For the first time in 12 years, the Tooth Fairy Poll doesn’t track with the stock market.
Are kids getting ripped off by the Tooth Fairy?
Since 2006, the amount parents exchange for baby teeth has indicated how strong the economy is, says the Original Tooth Fairy Poll. But not this year: Stock values are up 18 percent, but the average price per tooth is down 11 percent.
“The Original Tooth Fairy Poll has typically served as a good indicator of the economy’s overall direction, tracking with the movement of Standard & Poor’s 500 index (S&P 500) for 12 of the past 14 years,” the study says. “The December 2017 poll shows the Tooth Fairy hasn’t quite been able to keep up with the market’s hot pace.”
How much is the Tooth Fairy paying?
The majority (84 percent) of families in the U.S. participate in the Tooth Fairy myth, and 95 percent of them leave cash that adds up to $271 million across the country. But how much does each kid get?
Kids receive $4.13 per tooth on average, says the annual study from Delta Dental Plans. The 60-year-old national insurance company has been tracking “Tooth Fairy payouts” since 1998, and it usually coincides with the trends in Standard & Poor’s 500 stock index.
This year it isn’t, and the average price per tooth is down from a record high of $4.66 last year. It’s down even further than it was in 2014, when the Tooth Fairy poll showed average costs per tooth at $4.36.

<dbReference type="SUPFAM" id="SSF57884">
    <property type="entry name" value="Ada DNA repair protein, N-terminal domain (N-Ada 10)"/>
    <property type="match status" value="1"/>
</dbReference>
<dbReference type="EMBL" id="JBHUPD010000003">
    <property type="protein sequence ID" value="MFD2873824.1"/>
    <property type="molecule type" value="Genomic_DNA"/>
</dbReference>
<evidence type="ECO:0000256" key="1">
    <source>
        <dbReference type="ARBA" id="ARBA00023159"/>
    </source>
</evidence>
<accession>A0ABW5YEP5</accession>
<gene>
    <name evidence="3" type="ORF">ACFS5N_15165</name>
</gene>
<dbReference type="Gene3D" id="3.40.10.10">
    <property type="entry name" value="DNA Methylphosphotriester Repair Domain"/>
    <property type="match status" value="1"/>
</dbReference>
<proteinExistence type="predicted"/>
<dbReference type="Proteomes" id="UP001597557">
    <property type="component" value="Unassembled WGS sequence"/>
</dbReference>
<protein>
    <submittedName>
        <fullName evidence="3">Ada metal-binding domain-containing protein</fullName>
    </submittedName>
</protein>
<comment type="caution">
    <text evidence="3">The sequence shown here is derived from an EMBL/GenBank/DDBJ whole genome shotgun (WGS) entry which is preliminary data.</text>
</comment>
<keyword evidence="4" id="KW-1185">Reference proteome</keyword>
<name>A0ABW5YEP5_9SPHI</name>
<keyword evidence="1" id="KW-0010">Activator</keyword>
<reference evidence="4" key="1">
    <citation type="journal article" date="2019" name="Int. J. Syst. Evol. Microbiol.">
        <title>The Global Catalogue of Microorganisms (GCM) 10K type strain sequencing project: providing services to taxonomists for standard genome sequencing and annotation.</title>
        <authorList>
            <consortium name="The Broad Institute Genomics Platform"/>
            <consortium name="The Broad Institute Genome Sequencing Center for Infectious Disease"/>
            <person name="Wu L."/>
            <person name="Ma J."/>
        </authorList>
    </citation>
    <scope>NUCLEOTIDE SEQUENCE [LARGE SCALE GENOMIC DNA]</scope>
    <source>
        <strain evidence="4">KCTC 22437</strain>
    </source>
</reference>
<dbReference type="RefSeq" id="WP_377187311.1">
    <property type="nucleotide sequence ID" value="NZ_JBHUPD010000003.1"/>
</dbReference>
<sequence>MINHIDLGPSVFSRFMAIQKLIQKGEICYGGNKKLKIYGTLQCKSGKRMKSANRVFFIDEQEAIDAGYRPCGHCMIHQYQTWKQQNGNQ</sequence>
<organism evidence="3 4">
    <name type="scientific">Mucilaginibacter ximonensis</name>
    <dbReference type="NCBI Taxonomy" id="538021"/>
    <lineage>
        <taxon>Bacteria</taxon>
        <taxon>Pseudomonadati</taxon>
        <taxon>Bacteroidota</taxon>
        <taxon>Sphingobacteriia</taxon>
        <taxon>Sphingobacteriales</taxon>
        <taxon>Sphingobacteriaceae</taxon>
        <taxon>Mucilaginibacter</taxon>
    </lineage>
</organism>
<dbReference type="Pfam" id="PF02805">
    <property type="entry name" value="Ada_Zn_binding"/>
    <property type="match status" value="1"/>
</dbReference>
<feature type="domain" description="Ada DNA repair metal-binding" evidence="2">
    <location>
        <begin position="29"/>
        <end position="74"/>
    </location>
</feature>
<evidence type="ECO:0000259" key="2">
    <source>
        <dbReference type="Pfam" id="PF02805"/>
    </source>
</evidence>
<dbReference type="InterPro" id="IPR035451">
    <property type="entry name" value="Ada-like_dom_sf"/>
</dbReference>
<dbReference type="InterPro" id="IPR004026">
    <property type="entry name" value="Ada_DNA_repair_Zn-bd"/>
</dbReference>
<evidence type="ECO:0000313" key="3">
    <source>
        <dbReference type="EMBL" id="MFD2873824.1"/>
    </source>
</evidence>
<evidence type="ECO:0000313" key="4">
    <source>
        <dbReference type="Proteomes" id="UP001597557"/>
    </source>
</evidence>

Kids should be happy prices aren’t as low 2013, when they were getting only $3.50 a tooth.
First timers aren’t missing out on much, though. The average cost for the first lost tooth is $5.70, which is only down two cents from last year.
And at least those kids get money. Not all do.
What else does the Tooth Fairy leave?
Some parents either can’t afford or choose to give their kids something other than money.
- 47 percent: leave a small toy or game
- 35 percent: leave a letter from the Tooth Fairy
- 31 percent: leave a tooth brush
And unfortunately, sometimes mom and dad just forget. More than half (55 percent) of parents admit they’ve missed a visit from the fairy.
What age do kids stop believing in the Tooth Fairy?
Delta Dental surveys over a thousand parents of 6-12 year olds every year, because that’s the age they should lose their baby teeth by. But do 12-year-olds still believe in the Tooth Fairy? Most don’t, says parenting advice site aha! Kids start to question the Tooth Fairy myth around 4-7 years old.
But those that do believe in the Tooth Fairy more than Santa Claus, says an interesting study on young children’s early imaginations from the late 1970s.
At the age of four, 85 percent of kids still believe in Santa. When they turn eight only a quarter (25 percent) do, but 60 percent still believe in the Tooth Fairy at that age. The funny thing about that is the Tooth Fairy hasn’t been around as long as Santa Claus.
The story of Santa Claus dates all the way back to the third century, according to the History Channel. The Tooth Fairy that we know didn’t take form in print until 1927, and seems to be an American tradition, according to folklorist Rosemary Wells. She and another folklore researcher, Tad Tuleja, uncovered the story in 1991.
If your kids still believe in the Tooth Fairy, and you don’t know how much to give them, check out this Tooth Fairy Calculator from Visa. Yes, it’s a real thing, and it comes in handy.
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Article last modified on September 10, 2018 Published by Debt.com, LLC . Mobile users may also access the AMP Version: The Tooth Fairy’s Drilling Down on a Budget - AMP.